Malingering may present as a mental fog during commitment of a crime, and a vigilant clinician may notice a lack of consistency between a patient’s verbal complaint and physical observations. Just as in hysteria, malingering may reflect the patient’s perception of psychopathology. Clinically, malingering may be detected if emphasis is placed on forms as well as the contents of psychopathology. The form of a psychic experience is the description of the experience in phenomenologic terms. For example, while the content of an auditory hallucination might be “you are worthless,” the form would be in terms of clarity of the voice and its location within the head or in external space. While it may be easier for a malingerer to fake the “content” of psychotic experiences, without direct questioning by the examiner it would be much more difficult to feign the “form” of such psychotic experience. Taking cognizance of the form would also allow the clinician to be able to contrast the egodystonic auditory hallucination in schizophrenia from the egosyntonic auditory hallucination in mood disorder. Malingerers also volunteer more visual hallucinations than the genuinely psychotic patients.16 The behavior of someone with malingered psychosis may not conform to the content of his delusion. Stutts and colleagues17 reported a case of pediatric condition falsification referred to as malingering by proxy. Unlike factitious disorder by proxy, which occurs without external motivation, the child was made to feign an immobile upper extremity for the purpose of a legal settlement. Malingering by animal proxy18 has also been described, whereby pet owners were strongly suspected or confirmed to have been engaging in malingering to obtain controlled medications for their personal use. These cases bear a striking resemblance to malingering in the general medical setting for drugs to abuse.19

 

Making a Diagnosis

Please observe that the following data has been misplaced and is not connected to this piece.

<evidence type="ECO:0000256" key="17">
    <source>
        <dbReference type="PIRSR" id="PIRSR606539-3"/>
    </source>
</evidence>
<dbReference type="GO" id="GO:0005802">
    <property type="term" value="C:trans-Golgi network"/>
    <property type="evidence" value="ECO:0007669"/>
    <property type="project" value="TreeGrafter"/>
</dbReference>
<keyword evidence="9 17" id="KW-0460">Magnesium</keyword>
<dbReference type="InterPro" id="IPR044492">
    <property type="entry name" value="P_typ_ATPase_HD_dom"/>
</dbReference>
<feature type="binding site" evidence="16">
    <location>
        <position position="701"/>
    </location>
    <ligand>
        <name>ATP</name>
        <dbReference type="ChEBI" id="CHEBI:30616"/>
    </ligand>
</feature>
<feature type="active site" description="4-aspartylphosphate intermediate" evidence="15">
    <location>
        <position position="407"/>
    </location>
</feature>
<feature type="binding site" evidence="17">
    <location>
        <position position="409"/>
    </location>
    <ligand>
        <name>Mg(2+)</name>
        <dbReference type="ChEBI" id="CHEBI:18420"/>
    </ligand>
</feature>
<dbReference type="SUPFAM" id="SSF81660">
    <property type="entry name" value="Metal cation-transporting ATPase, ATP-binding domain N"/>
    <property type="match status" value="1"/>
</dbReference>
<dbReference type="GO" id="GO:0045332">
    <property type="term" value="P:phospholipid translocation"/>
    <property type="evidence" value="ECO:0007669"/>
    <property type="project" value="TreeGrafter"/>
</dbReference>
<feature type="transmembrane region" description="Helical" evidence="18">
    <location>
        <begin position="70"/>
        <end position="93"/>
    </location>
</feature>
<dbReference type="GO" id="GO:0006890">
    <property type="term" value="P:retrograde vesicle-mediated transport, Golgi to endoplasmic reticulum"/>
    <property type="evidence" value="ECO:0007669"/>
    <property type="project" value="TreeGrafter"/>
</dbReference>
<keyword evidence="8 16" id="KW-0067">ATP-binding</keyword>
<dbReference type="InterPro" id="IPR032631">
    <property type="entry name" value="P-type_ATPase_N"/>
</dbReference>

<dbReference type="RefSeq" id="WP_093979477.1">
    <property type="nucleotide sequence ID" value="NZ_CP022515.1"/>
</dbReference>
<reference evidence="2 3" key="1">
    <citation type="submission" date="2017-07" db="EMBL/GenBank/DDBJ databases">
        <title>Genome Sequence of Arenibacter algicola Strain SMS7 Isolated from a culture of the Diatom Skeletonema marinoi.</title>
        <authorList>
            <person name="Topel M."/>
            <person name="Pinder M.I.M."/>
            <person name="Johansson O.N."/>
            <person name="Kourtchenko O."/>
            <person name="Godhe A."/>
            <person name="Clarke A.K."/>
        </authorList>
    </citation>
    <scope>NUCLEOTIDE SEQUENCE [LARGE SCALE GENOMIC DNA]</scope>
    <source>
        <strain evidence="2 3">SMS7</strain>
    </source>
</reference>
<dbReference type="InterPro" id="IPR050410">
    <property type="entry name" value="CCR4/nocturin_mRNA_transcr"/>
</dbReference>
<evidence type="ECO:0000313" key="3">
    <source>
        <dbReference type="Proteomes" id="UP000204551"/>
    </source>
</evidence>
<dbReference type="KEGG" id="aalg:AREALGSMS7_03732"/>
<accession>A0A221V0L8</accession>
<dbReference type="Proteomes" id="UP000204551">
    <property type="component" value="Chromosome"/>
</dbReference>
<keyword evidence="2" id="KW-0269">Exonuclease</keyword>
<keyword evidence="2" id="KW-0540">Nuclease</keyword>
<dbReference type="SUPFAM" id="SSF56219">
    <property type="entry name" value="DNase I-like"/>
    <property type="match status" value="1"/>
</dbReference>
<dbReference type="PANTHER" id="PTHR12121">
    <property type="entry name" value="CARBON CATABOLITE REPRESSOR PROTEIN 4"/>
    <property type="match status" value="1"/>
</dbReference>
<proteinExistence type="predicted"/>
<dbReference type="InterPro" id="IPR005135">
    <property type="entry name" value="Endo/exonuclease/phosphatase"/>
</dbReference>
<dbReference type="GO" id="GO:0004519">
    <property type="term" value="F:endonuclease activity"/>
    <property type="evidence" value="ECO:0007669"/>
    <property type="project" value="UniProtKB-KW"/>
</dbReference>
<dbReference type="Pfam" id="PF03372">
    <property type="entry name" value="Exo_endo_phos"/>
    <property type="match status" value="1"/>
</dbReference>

No studies have given consistent result, and clinicians should mostly use open-ended questions. Inquiries should be phrased without giving clues, and the more prolonged the interview the more difficult it is for the malingerer to maintain a counterfeit account.20 Table 32,9,21 gives some pointers to recognizing malingering during history taking and mental state examination. Because malingerers are unaware of detailed psychopathology, the symptoms they describe often appear too “mad” or too exaggerated. Someone malingering schizophrenia may claim global confusion under the impression that mentally disordered individuals appear confused. They are more often flamboyant in the description of their symptoms, unlike schizophrenics who may be reluctant to share odd or bizarre experiences. In malingerers, symptoms are presented early and they add other things to it as the interview progresses, especially when closed question format is used. Malingerers are easily suggestible and can be induced to add contradictory or absurd symptoms to their story. If you ask questions about improbable symptoms, they are likely to be endorsed. For example, a malingerer may answer affirmatively to this question: “Do you sometimes see these voices, as they enter mostly through the right ear and twist in the brain and spread through the whole of your body?” A malingerer may also attempt to provide an answer to an absurd question like “Why do helicopters eat their young?,” whereas a genuinely ill person may point out the absurdity. Note however, that some successful malingerers may not endorse bizarre symptoms or give answers to absurd questions.22